Caution of landslides, flash floods and mudslides are indicated on the map with high risk areas, including the eastern flank of Hoang Lien Son Mountain Range and the right bank of Red River covering Bat Xat district, Sa Pa town and Lao Cai city; Nam Lay River basin in Muong Cha district and Nam Rom River covering part of Dien Bien Dong district, Dien Bien Tay district and Dien Bien city; as well as the upper reaches of the Gam River in Yen Minh district, the left bank of Chay River and the right bank of Lo River in Xin Man and Hoang Su Phi districts (Ha Giang province). These critical areas are shown on the map with the distribution of the disaster risks at five different levels.

Many parts of Mu Cang Chai district in Yen Bai province were left ruined after a flash flood in October last year. (Photo: NDO)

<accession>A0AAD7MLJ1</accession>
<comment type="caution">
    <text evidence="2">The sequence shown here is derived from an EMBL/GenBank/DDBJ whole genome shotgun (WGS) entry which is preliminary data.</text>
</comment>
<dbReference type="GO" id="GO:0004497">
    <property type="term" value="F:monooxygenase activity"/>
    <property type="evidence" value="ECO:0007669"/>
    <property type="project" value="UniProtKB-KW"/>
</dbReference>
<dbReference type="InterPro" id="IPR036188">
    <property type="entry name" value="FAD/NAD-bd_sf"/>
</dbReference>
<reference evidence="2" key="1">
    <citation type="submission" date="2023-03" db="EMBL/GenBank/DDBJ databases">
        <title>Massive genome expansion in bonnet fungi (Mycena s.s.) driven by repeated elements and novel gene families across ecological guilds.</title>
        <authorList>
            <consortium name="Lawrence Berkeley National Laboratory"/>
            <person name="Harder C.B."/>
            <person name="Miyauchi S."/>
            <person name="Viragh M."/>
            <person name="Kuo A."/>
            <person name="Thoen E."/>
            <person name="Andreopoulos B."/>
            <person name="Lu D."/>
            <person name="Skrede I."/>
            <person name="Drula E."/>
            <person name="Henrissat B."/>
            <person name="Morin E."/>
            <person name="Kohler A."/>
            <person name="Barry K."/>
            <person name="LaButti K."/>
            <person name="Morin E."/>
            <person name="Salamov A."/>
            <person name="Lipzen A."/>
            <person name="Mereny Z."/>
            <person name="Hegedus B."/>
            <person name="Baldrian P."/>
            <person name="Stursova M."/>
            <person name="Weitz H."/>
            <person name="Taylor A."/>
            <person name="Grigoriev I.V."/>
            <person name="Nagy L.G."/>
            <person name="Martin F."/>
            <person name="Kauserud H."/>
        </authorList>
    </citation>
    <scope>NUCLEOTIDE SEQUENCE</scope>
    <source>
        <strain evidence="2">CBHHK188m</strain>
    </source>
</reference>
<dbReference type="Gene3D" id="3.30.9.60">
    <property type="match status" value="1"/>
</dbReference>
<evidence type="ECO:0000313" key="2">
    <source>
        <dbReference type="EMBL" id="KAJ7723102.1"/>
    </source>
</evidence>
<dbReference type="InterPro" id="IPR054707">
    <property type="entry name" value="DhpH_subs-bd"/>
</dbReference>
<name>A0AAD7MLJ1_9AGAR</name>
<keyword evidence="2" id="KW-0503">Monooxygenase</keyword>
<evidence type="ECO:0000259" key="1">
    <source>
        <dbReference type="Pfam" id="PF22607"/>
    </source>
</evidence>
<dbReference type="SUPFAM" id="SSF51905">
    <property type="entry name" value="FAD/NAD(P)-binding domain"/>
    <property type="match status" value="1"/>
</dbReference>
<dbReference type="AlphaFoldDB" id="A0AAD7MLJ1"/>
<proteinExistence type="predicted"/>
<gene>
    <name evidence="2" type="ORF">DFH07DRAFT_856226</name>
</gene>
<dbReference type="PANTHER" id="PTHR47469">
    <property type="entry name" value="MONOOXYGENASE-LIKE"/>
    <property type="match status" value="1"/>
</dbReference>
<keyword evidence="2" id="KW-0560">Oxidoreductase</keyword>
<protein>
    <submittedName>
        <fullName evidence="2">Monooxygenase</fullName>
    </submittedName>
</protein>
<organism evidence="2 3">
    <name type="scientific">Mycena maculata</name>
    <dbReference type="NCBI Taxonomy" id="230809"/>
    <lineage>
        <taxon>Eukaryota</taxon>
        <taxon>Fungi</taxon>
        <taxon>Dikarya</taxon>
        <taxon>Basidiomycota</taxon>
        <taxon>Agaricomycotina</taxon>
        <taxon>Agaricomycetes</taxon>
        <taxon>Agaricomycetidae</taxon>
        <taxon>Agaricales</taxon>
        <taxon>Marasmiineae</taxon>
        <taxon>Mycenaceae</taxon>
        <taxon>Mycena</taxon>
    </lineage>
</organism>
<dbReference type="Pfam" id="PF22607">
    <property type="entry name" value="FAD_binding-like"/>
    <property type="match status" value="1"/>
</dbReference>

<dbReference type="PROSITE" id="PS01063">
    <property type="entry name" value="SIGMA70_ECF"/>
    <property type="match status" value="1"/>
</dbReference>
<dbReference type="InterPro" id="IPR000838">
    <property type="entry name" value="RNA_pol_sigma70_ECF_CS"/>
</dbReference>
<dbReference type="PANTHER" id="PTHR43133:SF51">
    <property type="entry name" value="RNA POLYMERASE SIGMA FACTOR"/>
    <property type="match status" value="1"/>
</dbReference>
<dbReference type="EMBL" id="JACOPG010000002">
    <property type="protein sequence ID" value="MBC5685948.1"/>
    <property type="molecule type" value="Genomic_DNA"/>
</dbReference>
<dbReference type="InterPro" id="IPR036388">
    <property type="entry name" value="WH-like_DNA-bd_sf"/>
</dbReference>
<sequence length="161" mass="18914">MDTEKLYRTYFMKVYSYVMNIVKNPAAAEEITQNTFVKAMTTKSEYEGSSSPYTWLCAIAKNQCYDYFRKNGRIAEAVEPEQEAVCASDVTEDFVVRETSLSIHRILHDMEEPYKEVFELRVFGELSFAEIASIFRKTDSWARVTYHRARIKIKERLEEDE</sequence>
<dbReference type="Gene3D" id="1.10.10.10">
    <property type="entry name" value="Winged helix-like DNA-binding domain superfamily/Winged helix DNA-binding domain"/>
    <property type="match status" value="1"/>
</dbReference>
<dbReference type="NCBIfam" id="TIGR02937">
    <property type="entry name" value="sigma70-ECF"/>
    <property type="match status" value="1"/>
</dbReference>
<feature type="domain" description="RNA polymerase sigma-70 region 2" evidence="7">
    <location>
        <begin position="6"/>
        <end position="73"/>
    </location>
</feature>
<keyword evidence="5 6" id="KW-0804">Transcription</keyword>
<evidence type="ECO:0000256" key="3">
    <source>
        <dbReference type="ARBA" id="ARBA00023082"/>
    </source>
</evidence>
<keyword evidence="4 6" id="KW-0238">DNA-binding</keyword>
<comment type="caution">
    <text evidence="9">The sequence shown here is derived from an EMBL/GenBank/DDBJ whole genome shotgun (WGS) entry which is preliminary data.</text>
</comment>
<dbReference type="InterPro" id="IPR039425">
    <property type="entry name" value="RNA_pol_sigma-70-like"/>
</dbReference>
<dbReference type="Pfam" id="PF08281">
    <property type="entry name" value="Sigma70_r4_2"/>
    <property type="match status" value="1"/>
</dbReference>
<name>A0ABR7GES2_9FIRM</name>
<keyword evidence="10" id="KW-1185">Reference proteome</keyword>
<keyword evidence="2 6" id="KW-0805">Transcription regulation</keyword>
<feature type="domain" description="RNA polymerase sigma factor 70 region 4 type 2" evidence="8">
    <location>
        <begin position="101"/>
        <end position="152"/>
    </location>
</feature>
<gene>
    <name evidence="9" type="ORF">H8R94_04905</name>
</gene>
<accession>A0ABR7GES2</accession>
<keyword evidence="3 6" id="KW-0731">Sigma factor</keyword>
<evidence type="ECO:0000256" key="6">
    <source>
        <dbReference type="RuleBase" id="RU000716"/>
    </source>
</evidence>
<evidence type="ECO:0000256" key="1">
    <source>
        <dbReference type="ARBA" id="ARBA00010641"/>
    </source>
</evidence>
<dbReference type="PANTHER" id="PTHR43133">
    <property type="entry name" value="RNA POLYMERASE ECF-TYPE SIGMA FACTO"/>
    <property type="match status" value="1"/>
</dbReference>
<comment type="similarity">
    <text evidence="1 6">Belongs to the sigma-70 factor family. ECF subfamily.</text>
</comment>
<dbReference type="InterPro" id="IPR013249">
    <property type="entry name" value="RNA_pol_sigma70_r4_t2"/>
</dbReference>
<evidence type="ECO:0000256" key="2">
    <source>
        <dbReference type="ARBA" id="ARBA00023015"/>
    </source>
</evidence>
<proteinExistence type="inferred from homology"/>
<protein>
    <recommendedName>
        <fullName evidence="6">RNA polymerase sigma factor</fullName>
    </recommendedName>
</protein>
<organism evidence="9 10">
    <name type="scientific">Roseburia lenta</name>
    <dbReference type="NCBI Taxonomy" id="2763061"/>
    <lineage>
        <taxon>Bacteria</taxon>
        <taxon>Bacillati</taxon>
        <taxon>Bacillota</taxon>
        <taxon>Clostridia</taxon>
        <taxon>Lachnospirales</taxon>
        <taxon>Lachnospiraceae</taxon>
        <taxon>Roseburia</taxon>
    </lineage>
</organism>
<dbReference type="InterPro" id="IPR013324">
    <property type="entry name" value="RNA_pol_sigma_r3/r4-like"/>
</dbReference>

From the necessary information on the map, the managers and experts concerned can work out effective solutions in natural disaster prevention and control, as well as in production restructuring, infrastructure construction and population distribution, in addition to serving natural disaster forecasts and the warning of occurrence of accidents.

Dr. Nguyen Quoc Thanh suggested that, before making investment decisions, investors should refer to disaster risks, but in fact, many of them have not paid attention to the issue yet, leading to a lot of unfortunate losses. For example, the Thac Ba Hydroelectric Dam (in Yen Bai province) was built on the site of the Chay River fault zone (the Red River - Chay River fault system), but poor geological research resulted in inadequate quality of the facility. The investors had to labour to consolidate the dam afterwards.